The Harvard 3% MBA Study
The Harvard School of Business once conducted a study where they surveyed all the students in a class about their numerous habits, including whether or not they had any goals.
Most students had some sort of aspiration or dream of where they wanted to go in life. But only 3% actually wrote their goals down.
Ten years later, when the class was again surveyed, the researchers found that the 3% who wrote their goals down earned more than the other 97% combined.
This is just one illustration of the power of writing goals down.
What Constitutes a Good Written Goal?
In order for a written goal to have a truly motivating impact, it must:
1. Have a time element. You need to set a concrete time by which the goal is to be accomplished.
2. Be specific and measurable. Don’t say you “I want to make a lot of money,” say “I want to be earning $10,000 a month after taxes.”
3. Be within your range. If you’ve never earned more than $3,000 a month in your life, don’t try to earn $10,000 a month next month.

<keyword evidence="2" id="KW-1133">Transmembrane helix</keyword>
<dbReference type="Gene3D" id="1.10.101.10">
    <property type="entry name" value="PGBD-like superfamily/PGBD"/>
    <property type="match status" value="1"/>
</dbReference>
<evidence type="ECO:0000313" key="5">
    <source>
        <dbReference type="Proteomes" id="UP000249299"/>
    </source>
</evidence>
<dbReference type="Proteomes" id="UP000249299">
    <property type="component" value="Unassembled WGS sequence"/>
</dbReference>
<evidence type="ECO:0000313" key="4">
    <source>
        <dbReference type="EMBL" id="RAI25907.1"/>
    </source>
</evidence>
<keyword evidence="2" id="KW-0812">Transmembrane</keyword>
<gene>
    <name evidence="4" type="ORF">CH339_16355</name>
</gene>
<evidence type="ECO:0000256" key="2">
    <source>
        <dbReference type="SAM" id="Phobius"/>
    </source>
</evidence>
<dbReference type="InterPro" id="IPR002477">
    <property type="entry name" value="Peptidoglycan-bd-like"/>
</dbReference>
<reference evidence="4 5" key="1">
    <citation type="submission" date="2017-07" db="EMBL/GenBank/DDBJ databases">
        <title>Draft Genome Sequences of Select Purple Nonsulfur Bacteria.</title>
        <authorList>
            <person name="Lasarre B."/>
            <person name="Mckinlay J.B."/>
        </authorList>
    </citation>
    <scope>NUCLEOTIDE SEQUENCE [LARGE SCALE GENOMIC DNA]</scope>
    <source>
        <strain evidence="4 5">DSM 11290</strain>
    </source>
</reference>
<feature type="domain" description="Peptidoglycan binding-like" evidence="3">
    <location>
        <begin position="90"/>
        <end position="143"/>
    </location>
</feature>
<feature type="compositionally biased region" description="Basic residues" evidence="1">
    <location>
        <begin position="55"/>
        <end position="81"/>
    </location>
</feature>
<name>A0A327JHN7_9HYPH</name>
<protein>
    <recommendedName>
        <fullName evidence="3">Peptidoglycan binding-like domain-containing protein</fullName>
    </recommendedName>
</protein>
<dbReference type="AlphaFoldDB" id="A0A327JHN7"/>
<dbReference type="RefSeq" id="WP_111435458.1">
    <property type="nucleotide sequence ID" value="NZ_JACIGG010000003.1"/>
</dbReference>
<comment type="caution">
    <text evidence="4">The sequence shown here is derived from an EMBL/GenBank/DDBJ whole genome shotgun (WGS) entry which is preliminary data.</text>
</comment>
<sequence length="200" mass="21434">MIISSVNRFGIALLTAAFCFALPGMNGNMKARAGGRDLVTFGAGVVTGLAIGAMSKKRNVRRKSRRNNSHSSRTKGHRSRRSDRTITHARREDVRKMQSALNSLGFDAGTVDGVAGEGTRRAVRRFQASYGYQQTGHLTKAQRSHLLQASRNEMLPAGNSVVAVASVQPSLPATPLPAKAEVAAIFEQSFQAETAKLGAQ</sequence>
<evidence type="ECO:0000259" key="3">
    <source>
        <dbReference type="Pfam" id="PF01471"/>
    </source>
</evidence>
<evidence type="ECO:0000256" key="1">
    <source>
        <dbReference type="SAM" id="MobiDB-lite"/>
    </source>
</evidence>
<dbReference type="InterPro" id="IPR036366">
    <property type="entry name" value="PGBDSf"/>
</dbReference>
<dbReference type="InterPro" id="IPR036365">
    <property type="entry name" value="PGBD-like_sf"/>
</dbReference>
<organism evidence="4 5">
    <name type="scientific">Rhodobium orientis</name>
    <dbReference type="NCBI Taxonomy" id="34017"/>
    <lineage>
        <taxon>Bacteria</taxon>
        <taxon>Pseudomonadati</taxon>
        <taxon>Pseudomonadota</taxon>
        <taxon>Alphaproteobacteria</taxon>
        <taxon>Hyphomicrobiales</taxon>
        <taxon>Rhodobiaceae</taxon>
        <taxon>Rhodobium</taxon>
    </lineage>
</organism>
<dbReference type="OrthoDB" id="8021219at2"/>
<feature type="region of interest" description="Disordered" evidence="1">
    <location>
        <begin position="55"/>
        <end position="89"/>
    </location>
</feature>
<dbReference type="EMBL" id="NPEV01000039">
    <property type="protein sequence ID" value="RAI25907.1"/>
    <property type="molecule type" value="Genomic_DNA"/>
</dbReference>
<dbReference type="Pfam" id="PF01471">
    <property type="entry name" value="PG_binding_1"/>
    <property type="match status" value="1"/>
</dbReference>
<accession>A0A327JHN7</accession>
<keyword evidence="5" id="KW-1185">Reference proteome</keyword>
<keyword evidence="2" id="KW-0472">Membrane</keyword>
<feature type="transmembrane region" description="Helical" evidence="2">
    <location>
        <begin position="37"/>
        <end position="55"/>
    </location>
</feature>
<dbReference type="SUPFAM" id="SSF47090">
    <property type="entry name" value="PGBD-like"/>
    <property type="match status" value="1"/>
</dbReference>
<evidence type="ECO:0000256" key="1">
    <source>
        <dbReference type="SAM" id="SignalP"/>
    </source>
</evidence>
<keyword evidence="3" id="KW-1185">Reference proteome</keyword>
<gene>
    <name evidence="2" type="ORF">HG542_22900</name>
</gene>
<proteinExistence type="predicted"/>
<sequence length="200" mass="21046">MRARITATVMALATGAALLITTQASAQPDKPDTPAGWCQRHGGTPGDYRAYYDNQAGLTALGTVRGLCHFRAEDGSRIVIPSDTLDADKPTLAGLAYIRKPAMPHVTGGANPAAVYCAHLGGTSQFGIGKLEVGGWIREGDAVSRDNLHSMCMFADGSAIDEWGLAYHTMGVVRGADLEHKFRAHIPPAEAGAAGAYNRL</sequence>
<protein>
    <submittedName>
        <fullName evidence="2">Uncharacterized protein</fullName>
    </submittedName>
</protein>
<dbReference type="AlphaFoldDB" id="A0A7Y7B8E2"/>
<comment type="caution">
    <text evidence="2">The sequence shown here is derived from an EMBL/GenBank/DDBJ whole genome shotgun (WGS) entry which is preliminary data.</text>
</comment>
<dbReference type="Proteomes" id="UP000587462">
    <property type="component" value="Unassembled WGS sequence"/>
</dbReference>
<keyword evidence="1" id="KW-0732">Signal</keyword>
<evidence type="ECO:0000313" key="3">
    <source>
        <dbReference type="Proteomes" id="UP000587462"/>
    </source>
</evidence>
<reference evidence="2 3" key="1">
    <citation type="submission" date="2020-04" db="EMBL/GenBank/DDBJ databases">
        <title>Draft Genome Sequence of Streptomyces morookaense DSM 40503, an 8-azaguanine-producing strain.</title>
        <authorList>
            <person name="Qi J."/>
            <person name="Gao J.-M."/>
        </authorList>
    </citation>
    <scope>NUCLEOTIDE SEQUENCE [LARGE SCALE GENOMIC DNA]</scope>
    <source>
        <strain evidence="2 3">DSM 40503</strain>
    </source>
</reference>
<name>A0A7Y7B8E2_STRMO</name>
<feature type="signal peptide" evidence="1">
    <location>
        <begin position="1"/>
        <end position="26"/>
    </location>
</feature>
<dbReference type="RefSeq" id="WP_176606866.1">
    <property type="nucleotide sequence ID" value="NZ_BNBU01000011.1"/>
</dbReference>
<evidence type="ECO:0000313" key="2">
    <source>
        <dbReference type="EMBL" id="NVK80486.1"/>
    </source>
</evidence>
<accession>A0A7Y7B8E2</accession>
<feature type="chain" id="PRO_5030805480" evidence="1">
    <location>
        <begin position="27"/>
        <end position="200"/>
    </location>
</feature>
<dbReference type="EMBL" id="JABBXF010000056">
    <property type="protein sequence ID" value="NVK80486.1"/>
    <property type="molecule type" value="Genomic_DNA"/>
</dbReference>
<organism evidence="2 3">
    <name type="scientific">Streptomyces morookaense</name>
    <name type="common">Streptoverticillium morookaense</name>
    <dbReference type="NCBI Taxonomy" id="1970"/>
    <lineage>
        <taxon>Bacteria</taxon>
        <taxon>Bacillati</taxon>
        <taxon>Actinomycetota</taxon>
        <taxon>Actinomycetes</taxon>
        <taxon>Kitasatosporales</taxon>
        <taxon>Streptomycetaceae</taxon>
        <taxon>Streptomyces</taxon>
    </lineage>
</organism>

4. Be actionable. You should be able to write out specific actions to take you closer to accomplishing your goal.
Write down your goals and make sure they meet the four criteria above. Make this a life habit and you’ll find your self-motivation level soaring.
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How a Partner or Mastermind Group Can Build Motivation
There’s no rule in the book that you have to stay motivated all by yourself. One of the easiest ways to maintain motivation in any venture is to find an accountability partner, business partner, mastermind group or team to help you stay motivated.